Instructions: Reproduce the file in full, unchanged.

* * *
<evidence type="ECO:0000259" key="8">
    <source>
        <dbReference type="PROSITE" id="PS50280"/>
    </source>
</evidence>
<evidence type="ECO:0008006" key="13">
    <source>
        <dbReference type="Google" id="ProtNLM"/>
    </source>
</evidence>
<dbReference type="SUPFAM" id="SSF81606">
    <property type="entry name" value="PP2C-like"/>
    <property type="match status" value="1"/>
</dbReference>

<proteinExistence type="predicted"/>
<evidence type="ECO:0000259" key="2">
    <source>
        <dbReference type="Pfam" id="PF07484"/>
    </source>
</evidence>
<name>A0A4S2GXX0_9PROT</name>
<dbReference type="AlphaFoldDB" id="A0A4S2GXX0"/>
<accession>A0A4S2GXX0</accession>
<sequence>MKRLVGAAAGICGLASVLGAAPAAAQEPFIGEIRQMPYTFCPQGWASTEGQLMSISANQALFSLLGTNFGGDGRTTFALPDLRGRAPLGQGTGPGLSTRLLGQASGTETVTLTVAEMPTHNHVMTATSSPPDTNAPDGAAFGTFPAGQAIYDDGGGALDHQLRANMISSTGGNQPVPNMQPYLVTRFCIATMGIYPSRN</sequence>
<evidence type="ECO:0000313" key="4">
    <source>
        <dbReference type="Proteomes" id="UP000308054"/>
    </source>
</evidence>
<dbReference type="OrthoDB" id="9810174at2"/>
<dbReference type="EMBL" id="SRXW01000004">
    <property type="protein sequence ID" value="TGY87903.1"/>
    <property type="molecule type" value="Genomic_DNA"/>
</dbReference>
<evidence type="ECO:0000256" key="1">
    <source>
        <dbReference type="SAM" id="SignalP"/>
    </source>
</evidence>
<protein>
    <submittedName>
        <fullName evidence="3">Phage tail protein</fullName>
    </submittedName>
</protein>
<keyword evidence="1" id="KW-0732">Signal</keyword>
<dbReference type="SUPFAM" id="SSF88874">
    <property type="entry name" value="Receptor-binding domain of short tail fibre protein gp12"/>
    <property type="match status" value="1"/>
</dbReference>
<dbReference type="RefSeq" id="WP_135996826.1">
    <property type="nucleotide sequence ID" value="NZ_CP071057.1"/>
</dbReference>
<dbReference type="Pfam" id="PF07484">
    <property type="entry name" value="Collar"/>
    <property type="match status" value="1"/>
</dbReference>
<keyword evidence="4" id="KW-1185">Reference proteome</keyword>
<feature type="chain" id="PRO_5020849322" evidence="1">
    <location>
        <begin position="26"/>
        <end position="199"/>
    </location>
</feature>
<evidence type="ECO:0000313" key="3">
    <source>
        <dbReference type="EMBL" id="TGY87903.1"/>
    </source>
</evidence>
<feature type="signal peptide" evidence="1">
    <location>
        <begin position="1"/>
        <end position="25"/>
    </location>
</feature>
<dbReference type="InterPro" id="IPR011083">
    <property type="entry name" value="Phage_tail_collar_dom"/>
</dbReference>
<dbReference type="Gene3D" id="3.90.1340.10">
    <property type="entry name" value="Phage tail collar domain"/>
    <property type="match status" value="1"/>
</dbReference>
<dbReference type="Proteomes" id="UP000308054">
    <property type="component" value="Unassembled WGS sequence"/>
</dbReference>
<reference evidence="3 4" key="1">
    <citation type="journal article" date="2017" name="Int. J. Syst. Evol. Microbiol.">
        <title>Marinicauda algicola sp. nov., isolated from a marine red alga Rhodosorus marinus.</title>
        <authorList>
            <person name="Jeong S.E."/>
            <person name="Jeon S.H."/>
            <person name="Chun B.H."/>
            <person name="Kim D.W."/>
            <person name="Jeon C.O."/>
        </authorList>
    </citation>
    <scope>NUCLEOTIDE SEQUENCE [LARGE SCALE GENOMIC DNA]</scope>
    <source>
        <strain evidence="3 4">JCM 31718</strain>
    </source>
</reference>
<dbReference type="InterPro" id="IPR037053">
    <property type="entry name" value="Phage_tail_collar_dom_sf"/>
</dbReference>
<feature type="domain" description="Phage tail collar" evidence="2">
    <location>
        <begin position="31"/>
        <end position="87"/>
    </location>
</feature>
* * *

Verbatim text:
<evidence type="ECO:0000259" key="8">
    <source>
        <dbReference type="PROSITE" id="PS50280"/>
    </source>
</evidence>
<evidence type="ECO:0008006" key="13">
    <source>
        <dbReference type="Google" id="ProtNLM"/>
    </source>
</evidence>
<dbReference type="SUPFAM" id="SSF81606">
    <property type="entry name" value="PP2C-like"/>
    <property type="match status" value="1"/>
</dbReference>

<proteinExistence type="predicted"/>
<evidence type="ECO:0000259" key="2">
    <source>
        <dbReference type="Pfam" id="PF07484"/>
    </source>
</evidence>
<name>A0A4S2GXX0_9PROT</name>
<dbReference type="AlphaFoldDB" id="A0A4S2GXX0"/>
<accession>A0A4S2GXX0</accession>
<sequence>MKRLVGAAAGICGLASVLGAAPAAAQEPFIGEIRQMPYTFCPQGWASTEGQLMSISANQALFSLLGTNFGGDGRTTFALPDLRGRAPLGQGTGPGLSTRLLGQASGTETVTLTVAEMPTHNHVMTATSSPPDTNAPDGAAFGTFPAGQAIYDDGGGALDHQLRANMISSTGGNQPVPNMQPYLVTRFCIATMGIYPSRN</sequence>
<evidence type="ECO:0000313" key="4">
    <source>
        <dbReference type="Proteomes" id="UP000308054"/>
    </source>
</evidence>
<dbReference type="OrthoDB" id="9810174at2"/>
<dbReference type="EMBL" id="SRXW01000004">
    <property type="protein sequence ID" value="TGY87903.1"/>
    <property type="molecule type" value="Genomic_DNA"/>
</dbReference>
<evidence type="ECO:0000256" key="1">
    <source>
        <dbReference type="SAM" id="SignalP"/>
    </source>
</evidence>
<protein>
    <submittedName>
        <fullName evidence="3">Phage tail protein</fullName>
    </submittedName>
</protein>
<keyword evidence="1" id="KW-0732">Signal</keyword>
<dbReference type="SUPFAM" id="SSF88874">
    <property type="entry name" value="Receptor-binding domain of short tail fibre protein gp12"/>
    <property type="match status" value="1"/>
</dbReference>
<dbReference type="RefSeq" id="WP_135996826.1">
    <property type="nucleotide sequence ID" value="NZ_CP071057.1"/>
</dbReference>
<dbReference type="Pfam" id="PF07484">
    <property type="entry name" value="Collar"/>
    <property type="match status" value="1"/>
</dbReference>
<keyword evidence="4" id="KW-1185">Reference proteome</keyword>
<feature type="chain" id="PRO_5020849322" evidence="1">
    <location>
        <begin position="26"/>
        <end position="199"/>
    </location>
</feature>
<evidence type="ECO:0000313" key="3">
    <source>
        <dbReference type="EMBL" id="TGY87903.1"/>
    </source>
</evidence>
<feature type="signal peptide" evidence="1">
    <location>
        <begin position="1"/>
        <end position="25"/>
    </location>
</feature>
<dbReference type="InterPro" id="IPR011083">
    <property type="entry name" value="Phage_tail_collar_dom"/>
</dbReference>
<dbReference type="Gene3D" id="3.90.1340.10">
    <property type="entry name" value="Phage tail collar domain"/>
    <property type="match status" value="1"/>
</dbReference>
<dbReference type="Proteomes" id="UP000308054">
    <property type="component" value="Unassembled WGS sequence"/>
</dbReference>
<reference evidence="3 4" key="1">
    <citation type="journal article" date="2017" name="Int. J. Syst. Evol. Microbiol.">
        <title>Marinicauda algicola sp. nov., isolated from a marine red alga Rhodosorus marinus.</title>
        <authorList>
            <person name="Jeong S.E."/>
            <person name="Jeon S.H."/>
            <person name="Chun B.H."/>
            <person name="Kim D.W."/>
            <person name="Jeon C.O."/>
        </authorList>
    </citation>
    <scope>NUCLEOTIDE SEQUENCE [LARGE SCALE GENOMIC DNA]</scope>
    <source>
        <strain evidence="3 4">JCM 31718</strain>
    </source>
</reference>
<dbReference type="InterPro" id="IPR037053">
    <property type="entry name" value="Phage_tail_collar_dom_sf"/>
</dbReference>
<feature type="domain" description="Phage tail collar" evidence="2">
    <location>
        <begin position="31"/>
        <end position="87"/>
    </location>
</feature>